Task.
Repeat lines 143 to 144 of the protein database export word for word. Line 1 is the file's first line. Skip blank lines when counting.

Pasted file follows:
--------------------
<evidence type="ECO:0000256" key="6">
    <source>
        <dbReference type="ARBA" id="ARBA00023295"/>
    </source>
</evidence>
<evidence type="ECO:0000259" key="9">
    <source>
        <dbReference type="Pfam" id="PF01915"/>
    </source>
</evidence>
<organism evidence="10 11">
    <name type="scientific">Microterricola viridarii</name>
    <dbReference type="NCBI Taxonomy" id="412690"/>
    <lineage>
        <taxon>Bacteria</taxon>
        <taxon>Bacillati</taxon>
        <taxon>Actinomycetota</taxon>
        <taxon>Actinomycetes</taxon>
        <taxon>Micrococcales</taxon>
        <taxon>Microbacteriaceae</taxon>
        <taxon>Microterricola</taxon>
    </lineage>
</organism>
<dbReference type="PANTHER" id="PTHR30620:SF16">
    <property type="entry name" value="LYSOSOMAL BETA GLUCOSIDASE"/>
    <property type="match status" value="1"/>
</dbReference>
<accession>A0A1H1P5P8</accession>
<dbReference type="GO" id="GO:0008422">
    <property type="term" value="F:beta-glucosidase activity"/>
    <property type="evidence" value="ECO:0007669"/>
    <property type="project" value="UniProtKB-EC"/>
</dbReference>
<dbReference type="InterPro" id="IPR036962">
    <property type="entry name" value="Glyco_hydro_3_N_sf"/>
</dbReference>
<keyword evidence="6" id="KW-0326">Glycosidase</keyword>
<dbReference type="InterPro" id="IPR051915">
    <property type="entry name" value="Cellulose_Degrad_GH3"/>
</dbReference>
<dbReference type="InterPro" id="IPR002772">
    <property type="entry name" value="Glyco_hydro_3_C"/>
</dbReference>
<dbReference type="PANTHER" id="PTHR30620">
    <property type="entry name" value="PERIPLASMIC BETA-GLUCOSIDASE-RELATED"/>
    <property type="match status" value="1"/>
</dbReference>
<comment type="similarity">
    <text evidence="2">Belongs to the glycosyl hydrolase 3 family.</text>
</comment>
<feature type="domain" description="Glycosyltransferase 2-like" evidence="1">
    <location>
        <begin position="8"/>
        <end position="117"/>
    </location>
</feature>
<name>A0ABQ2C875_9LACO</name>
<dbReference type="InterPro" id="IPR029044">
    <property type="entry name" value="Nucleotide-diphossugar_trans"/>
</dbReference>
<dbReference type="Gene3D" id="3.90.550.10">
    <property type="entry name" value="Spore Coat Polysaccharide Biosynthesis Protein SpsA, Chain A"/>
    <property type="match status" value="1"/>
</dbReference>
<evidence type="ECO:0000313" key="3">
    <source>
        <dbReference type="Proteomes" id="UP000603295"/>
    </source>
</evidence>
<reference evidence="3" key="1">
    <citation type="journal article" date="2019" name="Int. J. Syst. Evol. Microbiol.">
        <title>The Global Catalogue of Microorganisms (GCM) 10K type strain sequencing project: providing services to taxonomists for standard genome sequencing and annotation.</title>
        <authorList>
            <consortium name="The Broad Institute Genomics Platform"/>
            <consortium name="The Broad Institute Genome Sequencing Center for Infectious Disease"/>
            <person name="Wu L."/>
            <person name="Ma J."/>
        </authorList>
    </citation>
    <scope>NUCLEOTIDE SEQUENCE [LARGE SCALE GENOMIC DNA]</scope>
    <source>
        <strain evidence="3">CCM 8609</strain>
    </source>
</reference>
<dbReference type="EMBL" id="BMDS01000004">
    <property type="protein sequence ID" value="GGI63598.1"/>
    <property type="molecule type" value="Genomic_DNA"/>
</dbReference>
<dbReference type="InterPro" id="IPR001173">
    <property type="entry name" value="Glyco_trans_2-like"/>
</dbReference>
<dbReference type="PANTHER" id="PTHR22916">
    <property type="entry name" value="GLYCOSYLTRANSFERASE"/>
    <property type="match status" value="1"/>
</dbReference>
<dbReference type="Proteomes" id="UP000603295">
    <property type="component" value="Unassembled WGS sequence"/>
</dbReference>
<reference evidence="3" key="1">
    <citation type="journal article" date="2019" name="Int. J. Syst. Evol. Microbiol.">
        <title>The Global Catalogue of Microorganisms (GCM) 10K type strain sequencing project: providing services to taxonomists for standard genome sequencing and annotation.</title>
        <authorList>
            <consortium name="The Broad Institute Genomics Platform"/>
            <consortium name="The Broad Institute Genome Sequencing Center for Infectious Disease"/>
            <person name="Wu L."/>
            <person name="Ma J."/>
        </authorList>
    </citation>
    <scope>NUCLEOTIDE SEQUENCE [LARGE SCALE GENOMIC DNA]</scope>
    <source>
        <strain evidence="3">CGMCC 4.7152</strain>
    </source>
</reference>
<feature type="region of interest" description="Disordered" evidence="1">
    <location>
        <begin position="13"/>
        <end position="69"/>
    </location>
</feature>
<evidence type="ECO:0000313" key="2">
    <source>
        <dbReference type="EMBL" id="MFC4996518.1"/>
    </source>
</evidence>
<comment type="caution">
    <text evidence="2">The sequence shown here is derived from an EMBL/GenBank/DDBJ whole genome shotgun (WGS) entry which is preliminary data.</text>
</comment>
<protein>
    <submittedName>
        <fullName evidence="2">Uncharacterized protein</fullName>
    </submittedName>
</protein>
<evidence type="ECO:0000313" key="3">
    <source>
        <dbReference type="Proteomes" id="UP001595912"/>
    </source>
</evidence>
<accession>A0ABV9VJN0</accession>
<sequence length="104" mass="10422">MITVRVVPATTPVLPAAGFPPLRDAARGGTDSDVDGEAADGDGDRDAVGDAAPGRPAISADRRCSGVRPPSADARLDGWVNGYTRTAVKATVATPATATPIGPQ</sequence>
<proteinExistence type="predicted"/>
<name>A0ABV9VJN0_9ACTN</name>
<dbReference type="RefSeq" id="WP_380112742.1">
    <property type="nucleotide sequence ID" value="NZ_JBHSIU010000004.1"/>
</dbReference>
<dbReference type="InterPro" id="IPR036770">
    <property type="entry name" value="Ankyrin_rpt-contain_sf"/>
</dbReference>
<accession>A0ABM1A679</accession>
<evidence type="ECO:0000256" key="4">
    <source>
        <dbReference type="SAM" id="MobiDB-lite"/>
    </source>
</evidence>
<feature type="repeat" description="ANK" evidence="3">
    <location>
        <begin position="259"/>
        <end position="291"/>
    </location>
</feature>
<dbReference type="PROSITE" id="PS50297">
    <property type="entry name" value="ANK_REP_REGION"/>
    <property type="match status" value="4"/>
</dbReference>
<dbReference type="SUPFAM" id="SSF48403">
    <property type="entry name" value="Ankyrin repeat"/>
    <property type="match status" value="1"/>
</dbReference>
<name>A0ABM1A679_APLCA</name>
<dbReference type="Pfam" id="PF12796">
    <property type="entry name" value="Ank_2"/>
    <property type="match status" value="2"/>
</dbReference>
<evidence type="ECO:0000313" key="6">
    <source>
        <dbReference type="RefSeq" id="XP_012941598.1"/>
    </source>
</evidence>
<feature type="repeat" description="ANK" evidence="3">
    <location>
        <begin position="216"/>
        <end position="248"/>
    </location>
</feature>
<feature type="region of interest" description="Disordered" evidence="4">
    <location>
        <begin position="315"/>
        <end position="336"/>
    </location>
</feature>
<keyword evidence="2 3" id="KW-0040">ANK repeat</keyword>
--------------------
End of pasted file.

    <property type="nucleotide sequence ID" value="NZ_JBHSIU010000004.1"/>
</dbReference>